How Inequality Is Hurting Whole Foods

After popularizing luxury groceries for the well-off, Whole Foods is trying to take the concept to the masses. But amid growing inequality and a sluggish recovery, those masses have gone missing.

That could spell trouble for the Austin, Texas-based grocer. Investors have doubts about whether the company can keep up its long track record of steady sales growth, now that it has saturated the upper-middle-class enclaves on the coasts. Its stock price has been pummeled lately, dropping about 30 percent in the past six months.

"They have to expand beyond where they currently are, and that's kind of the concern," said David McGoldrick, a U.S. analyst at the market research firm Euromonitor International. "Are they going to be able to find customers in other parts of the country, where incomes are lower, that are going to be able to spend at Whole Foods?"

Betting on the middle class is risky. As the country continues to split into rich and poor, middle-of-the-road retailers like J.C. Penney Co. and Sears have suffered.

At the same time, retailers that cater to price-conscious customers -- the middle- and lower-income shoppers who have been squeezed by flat wage growth and a flagging economy -- are thriving. Discount grocers like Aldi and Save-a-Lot proliferated during the recovery. Barring a middle-class revival, upper-crust grocers like Whole Foods could have a harder time finding new customers.

"If you want mass consumption, you need a middle class," said Amy Traub, a senior policy analyst at Demos, a think tank focused on boosting low-income Americans.

Not long ago, Whole Foods enjoyed years of same-store sales growth -- an important retail metric measuring the performance of stores open more than a year -- at a relatively high 8 percent. That's because for many years, Whole Foods was more or less alone in offering a wide variety of organic and natural foods.

Shopping at Whole Foods was also part of an "aspirational" lifestyle, something that consumers sought in a more robust economy. For some, the Whole Foods brand has the same cache as Neiman Marcus or other luxury companies, as Michael Pavone, the CEO of food and beverage marketing company Quench, wrote in a 2012 op-ed for Fast Company.

But Whole Foods is becoming a victim of its own success, according to McGoldrick. Thanks in part to the brand's popularity, now everyone wants to eat healthy food. But most customers can't -- or don't want to -- pay a premium to do so. And Walmart, Kroger and other lower-scale grocers are stepping in to offer organic food at affordable prices to meet the demand.

It seems to be paying off: Kroger's stock price recently soared after the company reported first-quarter earnings that beat expectations. The company's CEO projected 12 to 15 percent profit growth over the year. That growth could come at the expense of Whole Foods' push into the middle market.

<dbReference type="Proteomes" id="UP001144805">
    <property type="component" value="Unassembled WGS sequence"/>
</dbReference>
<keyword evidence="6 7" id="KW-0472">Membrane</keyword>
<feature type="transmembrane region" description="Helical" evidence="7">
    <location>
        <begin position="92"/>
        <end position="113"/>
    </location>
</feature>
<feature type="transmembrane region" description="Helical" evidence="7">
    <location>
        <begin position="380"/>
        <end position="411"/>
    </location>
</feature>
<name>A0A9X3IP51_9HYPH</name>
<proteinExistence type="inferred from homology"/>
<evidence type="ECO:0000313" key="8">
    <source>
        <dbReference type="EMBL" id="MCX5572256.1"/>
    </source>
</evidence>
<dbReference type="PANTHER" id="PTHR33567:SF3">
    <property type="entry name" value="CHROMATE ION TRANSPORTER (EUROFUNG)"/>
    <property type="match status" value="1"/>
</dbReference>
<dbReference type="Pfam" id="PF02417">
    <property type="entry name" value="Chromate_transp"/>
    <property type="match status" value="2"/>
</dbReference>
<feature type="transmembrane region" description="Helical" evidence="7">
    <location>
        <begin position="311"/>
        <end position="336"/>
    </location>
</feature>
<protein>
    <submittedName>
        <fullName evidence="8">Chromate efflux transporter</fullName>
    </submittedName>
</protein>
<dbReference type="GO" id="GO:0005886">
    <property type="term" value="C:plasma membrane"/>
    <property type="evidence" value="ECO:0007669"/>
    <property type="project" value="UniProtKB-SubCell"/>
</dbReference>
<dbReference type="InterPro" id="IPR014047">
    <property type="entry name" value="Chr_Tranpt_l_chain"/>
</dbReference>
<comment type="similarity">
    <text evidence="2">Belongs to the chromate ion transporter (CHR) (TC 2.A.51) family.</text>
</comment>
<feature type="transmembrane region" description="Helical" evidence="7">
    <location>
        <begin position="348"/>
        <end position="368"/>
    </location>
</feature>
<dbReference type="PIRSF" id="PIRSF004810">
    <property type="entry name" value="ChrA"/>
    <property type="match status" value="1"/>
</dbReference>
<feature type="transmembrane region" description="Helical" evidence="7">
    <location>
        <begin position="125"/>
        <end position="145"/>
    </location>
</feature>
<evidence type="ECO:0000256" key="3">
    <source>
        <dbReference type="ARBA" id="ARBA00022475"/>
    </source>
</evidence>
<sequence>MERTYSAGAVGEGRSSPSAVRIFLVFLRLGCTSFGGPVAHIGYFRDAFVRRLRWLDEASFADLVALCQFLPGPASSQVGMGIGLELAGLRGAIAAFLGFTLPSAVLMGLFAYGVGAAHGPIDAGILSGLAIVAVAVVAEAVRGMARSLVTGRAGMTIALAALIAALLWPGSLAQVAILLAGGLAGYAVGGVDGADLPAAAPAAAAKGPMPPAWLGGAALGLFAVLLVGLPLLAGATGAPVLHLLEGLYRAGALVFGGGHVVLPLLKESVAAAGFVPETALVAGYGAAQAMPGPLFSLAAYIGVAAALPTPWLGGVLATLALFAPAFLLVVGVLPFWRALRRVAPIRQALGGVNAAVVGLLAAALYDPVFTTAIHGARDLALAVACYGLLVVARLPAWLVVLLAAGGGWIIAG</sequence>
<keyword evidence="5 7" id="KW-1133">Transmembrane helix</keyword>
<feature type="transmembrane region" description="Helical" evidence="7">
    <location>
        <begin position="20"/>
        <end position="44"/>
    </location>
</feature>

Whole Foods has responded by lowering prices and elbowing into new territory. Co-CEO John Mackey recently laid out a plan for future growth that involves expanding from about 350 stores to 1,200 in the next several years and cutting prices even further.

"For a long time, Whole Foods had the field to ourselves, pretty much. That was nice, but we don't any longer," Mackey said. "So, we're adapting to the reality of the marketplace, which is increased competition."

As part of its expansion strategy, Whole Foods is moving into malls, according to Todd Sullivan, a general partner at Rand Strategic Partners. But the company is clustering in shopping centers with higher-end retailers, because lower-end malls are struggling. Middle-class shoppers who once frequented the less upscale places are just now getting back on their feet after the recession. Until they do, all but the nicest malls will probably look like wastelands.

"That's going to be the way it is for a while," said Sullivan.

Whole Foods' price cuts, and its offerings of reasonably priced store-brand and bulk products, haven't yet resulted in a stampede of new customers, according to Sean Naughton, an analyst at Piper Jaffray who covers healthy-living companies. Investors are skeptical about whether the stampede is coming any time soon.

"The perception" is that Whole Foods' groceries are "way overpriced," said Naughton.

Most higher-end retailers are dealing with the dynamic of rising inequality and a shrinking middle class by focusing even more on the small niche of shoppers who can afford their products, said Will McKitterick, an analyst at IBISWorld. Whole Foods is taking the opposite tack, forcing it to strike a balance between keeping its aspirational image and expanding its customer base.

"It's a mystery as to whether it will work," McKitterick said.